Summary of McGuire v. Almy, (1937), 8 N.E.2d 760
Procedural History: P filed action for assault and battery by insane D. Trial court granted directed verdict (jury verdict?) for D. P appeals.
Facts: P was D’s 24 hour nurse. D was mentally insane and subject to violent spells, which P had experienced in the past. Her job was to deal with D’s episodes. On the day of the battery in question, P and another person heard the ruckus in D’s room. Upon looking into the room, P decided it would be best to remove the items D had broken in her insane acting out, and went to find D’s brother in law. With both the maid and brother in law present, P entered the room and tried to take hold of D’s hand, which was holding the leg of a chair. D hit P in the head with the chair, causing injury.
Issues: Was trial judge correct in issuing a directed verdict for D? >Yes.
Can a mentally insane person be liable for the intentional harms they cause? >Yes.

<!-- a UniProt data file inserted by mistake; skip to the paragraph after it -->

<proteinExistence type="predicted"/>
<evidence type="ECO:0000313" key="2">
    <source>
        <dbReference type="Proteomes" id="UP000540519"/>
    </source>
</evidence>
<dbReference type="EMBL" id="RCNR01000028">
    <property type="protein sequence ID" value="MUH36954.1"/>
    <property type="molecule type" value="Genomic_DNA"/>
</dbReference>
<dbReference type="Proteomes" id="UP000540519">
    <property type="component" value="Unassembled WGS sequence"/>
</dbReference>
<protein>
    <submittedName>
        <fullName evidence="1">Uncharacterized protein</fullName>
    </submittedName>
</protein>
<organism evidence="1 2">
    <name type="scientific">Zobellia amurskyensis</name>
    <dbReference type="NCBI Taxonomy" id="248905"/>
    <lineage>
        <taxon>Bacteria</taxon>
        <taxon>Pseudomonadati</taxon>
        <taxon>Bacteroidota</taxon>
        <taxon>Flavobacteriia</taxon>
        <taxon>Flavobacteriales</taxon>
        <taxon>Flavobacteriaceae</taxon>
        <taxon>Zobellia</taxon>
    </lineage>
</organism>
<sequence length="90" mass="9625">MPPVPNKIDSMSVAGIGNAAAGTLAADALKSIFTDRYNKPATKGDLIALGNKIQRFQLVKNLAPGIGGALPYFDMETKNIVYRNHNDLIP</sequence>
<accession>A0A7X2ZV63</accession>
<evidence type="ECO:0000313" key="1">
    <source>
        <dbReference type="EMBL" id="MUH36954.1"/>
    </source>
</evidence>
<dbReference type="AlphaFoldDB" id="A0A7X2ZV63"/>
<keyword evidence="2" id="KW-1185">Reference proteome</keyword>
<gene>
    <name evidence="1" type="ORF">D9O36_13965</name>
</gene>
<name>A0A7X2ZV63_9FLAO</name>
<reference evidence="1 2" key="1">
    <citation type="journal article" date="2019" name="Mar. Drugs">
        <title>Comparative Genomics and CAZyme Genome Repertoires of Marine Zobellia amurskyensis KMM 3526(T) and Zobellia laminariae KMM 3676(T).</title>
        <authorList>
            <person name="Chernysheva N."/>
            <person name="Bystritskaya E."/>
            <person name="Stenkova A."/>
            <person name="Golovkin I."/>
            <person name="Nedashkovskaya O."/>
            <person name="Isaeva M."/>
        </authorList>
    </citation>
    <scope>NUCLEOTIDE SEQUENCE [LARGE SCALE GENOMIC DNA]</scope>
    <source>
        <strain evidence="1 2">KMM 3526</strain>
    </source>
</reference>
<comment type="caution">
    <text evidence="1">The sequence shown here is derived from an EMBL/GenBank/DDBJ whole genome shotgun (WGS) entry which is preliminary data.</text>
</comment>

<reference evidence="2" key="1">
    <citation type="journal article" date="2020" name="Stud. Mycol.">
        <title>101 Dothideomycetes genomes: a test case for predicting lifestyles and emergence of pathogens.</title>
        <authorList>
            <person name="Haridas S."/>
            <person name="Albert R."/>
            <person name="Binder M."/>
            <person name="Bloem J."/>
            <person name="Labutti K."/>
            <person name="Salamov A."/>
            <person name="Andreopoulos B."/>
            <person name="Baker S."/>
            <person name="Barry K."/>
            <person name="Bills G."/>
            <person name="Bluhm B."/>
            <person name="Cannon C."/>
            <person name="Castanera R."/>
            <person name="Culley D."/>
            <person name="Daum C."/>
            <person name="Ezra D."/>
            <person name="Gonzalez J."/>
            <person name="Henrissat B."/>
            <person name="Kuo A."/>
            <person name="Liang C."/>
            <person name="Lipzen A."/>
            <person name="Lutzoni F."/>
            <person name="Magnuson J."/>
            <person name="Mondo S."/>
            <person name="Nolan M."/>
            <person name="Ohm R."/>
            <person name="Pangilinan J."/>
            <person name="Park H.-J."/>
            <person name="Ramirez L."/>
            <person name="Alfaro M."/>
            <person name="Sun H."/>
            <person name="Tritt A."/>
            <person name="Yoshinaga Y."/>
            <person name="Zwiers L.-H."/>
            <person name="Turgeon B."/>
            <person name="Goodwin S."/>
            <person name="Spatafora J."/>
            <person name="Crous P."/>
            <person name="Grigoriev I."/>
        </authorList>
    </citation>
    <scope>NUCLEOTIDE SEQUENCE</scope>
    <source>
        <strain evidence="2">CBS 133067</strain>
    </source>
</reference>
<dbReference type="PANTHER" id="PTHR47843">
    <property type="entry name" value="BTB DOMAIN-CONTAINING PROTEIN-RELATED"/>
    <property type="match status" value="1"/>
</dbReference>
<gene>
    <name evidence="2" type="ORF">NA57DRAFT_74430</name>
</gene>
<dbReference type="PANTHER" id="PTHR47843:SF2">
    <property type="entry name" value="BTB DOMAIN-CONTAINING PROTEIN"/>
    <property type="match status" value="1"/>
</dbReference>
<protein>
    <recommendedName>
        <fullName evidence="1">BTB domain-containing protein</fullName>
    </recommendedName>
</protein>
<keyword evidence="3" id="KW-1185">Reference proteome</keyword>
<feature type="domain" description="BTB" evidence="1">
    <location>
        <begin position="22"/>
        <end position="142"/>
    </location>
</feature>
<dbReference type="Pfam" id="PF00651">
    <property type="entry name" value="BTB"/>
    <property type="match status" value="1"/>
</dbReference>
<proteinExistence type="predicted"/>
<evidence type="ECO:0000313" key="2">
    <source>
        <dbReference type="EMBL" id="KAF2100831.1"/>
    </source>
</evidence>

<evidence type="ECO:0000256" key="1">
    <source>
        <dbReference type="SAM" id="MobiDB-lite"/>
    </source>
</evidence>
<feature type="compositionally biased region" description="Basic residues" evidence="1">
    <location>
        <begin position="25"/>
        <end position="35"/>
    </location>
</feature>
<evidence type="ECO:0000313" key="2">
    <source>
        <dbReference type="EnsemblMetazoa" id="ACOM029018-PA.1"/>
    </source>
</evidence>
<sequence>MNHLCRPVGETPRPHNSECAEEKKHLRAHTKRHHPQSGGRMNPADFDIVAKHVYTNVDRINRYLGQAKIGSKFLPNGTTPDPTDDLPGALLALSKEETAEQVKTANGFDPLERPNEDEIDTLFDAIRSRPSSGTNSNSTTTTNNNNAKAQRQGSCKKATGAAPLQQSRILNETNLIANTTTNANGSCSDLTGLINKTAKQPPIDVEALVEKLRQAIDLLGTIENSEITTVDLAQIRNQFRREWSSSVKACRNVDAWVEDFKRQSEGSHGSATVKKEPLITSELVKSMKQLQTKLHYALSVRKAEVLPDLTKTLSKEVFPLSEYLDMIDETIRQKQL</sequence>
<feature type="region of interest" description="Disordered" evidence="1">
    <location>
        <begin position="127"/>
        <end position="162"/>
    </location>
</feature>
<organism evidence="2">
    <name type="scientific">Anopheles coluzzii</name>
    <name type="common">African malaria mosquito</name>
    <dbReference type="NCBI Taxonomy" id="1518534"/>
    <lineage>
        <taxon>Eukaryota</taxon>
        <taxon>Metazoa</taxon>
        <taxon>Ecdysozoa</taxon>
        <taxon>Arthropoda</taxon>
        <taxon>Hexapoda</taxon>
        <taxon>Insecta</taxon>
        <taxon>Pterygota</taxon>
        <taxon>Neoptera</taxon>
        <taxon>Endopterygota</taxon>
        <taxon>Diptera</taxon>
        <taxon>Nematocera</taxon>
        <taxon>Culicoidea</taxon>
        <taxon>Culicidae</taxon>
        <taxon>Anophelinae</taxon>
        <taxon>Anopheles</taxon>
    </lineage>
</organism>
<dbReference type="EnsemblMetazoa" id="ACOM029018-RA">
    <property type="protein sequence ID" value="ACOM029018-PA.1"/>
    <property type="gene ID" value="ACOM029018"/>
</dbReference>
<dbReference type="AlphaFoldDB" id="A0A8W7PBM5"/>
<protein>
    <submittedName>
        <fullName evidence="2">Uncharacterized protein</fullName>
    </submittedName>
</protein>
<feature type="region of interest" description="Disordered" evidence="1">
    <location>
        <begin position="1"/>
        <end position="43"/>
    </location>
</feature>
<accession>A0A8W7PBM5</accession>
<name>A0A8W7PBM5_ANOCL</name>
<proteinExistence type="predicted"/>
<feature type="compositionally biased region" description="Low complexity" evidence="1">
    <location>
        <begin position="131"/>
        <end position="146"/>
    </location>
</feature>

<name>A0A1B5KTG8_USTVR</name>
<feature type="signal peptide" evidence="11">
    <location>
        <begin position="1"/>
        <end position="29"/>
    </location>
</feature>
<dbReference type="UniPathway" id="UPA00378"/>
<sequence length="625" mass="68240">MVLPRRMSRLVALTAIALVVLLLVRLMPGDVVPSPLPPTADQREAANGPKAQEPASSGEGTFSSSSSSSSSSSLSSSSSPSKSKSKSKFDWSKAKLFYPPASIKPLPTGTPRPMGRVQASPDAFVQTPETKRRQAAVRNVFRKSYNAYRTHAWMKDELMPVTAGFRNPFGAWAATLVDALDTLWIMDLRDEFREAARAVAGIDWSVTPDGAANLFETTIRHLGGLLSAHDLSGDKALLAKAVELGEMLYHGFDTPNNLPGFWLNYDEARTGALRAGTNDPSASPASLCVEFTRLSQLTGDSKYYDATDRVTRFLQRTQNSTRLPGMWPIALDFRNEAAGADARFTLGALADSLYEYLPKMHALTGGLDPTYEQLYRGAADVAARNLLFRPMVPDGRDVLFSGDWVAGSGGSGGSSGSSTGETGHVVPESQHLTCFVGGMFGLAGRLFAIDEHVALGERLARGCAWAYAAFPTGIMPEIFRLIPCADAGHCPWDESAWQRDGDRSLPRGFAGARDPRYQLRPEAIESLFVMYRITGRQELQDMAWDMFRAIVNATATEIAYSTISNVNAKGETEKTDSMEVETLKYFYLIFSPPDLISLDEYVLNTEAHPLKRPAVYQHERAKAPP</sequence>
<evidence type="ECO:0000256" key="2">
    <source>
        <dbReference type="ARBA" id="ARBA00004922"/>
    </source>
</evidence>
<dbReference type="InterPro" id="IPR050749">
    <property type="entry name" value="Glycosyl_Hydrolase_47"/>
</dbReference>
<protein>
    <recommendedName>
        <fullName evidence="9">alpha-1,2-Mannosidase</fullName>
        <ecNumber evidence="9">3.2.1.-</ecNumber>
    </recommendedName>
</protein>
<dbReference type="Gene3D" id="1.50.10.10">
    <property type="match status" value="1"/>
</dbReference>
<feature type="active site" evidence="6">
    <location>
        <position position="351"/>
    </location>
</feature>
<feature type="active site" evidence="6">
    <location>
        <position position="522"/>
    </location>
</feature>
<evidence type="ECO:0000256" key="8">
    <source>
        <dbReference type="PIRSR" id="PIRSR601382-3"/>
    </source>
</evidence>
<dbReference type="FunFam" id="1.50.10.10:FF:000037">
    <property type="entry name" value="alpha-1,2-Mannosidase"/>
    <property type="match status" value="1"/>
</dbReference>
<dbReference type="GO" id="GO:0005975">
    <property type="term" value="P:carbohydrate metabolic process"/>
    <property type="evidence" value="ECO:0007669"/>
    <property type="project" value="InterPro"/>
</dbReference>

Holding: Judgment for plaintiff on the verdict.
Rationale: In general, courts have held insane people liable for their torts. An insane person is liable for harms caused intentionally, whether the intention was rationally based or not. It is good public policy that when in a case of two innocent people where one must bear the cost of a wrong, the one who occasioned the harm should bear the burden. This further encourages those in charge of insane people to take better care of them and control their actions, and prevents people who commit torts from feigning insanity to escape liability. Further, the court does not want to impose defining insanity on civil courts, in light of the difficulties it presents in the field of criminal law.
Can an insane person commit a battery?
Ø Battery requires intent.